Despite some doubts, Barry took early retirement from the Bureau of Reclamation and he and Bobbie took over the family business.
“We were scared to death that first year, but it’s all worked out,” Bobbie said.
Although the Bartlettes’ year is filled with square and round dancing, it’s really the 61-site campground that sits in the ponderosa pines between Highway 12 and Lolo Creek that pays the bills.
“You’d like to be able to make a living off of dancing, but that’s just not really in the cards,” Barry said. “We do have a lot of people in the campground in the summer who are here for the dancing, but we wouldn’t make it if we were just running dances and clinics.”
The business is actually threefold, with part three being Afton’s Square Dance Apparel, which occupies a large room in the back of the dance hall and represents a trip into both the past and present of square dancing.
The traditional petticoats associated with square dancing are displayed with other clothes that wouldn’t look out of place on a casual Friday at work.
“There has always been a style to the dress, and there is something elegant with the skirts that flow and twirl,” said Bobbie. “But the fact is, you can dance in just about anything and just as happy.”
Just about anything, that is.
“There are still some gentlemen dancing in their cowboy boots, but once they wear a pair of real dancing shoes, they never go back,” she said.
There’s also this: While the Bartlettes present square dancing as an egalitarian hobby open to those of all ages and creeds, if you show up with buttons on your shirt, you are going to feel somewhat out of place.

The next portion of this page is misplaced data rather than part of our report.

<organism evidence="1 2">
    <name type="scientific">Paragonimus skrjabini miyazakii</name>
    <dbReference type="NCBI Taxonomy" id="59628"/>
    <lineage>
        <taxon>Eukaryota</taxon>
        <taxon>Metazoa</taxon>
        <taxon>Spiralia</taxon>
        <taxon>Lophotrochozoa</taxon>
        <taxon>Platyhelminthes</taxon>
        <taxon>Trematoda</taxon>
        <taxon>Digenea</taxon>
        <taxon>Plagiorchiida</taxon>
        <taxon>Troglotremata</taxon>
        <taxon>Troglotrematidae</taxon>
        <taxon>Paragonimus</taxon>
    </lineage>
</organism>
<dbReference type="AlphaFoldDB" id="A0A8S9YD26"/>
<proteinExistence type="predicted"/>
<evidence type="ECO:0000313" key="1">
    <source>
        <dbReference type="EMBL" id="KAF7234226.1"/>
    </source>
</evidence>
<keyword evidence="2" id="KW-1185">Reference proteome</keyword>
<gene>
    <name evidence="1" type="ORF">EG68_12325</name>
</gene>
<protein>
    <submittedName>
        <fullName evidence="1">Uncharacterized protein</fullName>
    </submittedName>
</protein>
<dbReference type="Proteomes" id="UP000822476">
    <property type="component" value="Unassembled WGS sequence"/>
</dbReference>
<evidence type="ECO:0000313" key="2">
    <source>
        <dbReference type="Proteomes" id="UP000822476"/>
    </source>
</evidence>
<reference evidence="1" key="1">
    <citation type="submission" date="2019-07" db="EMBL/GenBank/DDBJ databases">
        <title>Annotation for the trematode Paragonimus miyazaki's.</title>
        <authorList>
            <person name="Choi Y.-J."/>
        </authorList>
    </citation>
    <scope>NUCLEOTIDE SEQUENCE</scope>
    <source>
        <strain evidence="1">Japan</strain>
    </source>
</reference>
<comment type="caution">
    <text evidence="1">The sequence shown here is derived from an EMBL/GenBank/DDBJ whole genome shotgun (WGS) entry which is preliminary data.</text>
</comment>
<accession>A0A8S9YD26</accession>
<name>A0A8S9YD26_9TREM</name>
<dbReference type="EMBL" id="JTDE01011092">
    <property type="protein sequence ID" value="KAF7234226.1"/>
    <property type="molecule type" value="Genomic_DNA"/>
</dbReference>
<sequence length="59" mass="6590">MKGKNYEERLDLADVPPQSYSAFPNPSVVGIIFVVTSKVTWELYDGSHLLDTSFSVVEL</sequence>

“It’s sort of all about the snaps,” Bobbie said with a laugh.
“The nice thing is these shirts work out pretty good as work shirts when you’re done dancing in them,” Barry said.
It’s the end of May and the campground is bustling. By June, the campground will fill with folks who come for the round dancing.
“June is sort of a round dancing time for us,” said Barry.
But the coming summer is also the season of one the campground’s most enjoyable and curious undertakings: Wiffle Ball golf.
It’s precisely as it sounds, a game of golf played through the trees with a plastic golf ball and a single club. The course has nine holes, but each has two separate tees, so you play eighteen.
It’s fair to say, as Barry and Bobbie do, that the entire course is played “in the rough,” but that takes away nothing from of the enjoyment.
“People really enjoy this course, but I tell you, if you play with your own clubs, you’re making a mistake,” Barry said with a grin. “This course is not kind to your clubs.”
With that, a visitor trying to chip in from 20 feet struck some extremely solid rock on his follow-through, proving the wisdom of playing with the house’s clubs.
“Told you,” said Barry.
Maybe you’ll come out for the golf, but more likely you’ll come for the dancing.
Know that when you do you will not only have a good time amongst good-hearted people. You’ll also be striking a blow for civility and community, and thus doing your part to make the world a better place.
“I do think we’d all be better off if we danced a little bit more,” said Bobbie.
Reporter Michael Moore can be reached at 523-5252 or by e-mail at email@example.com.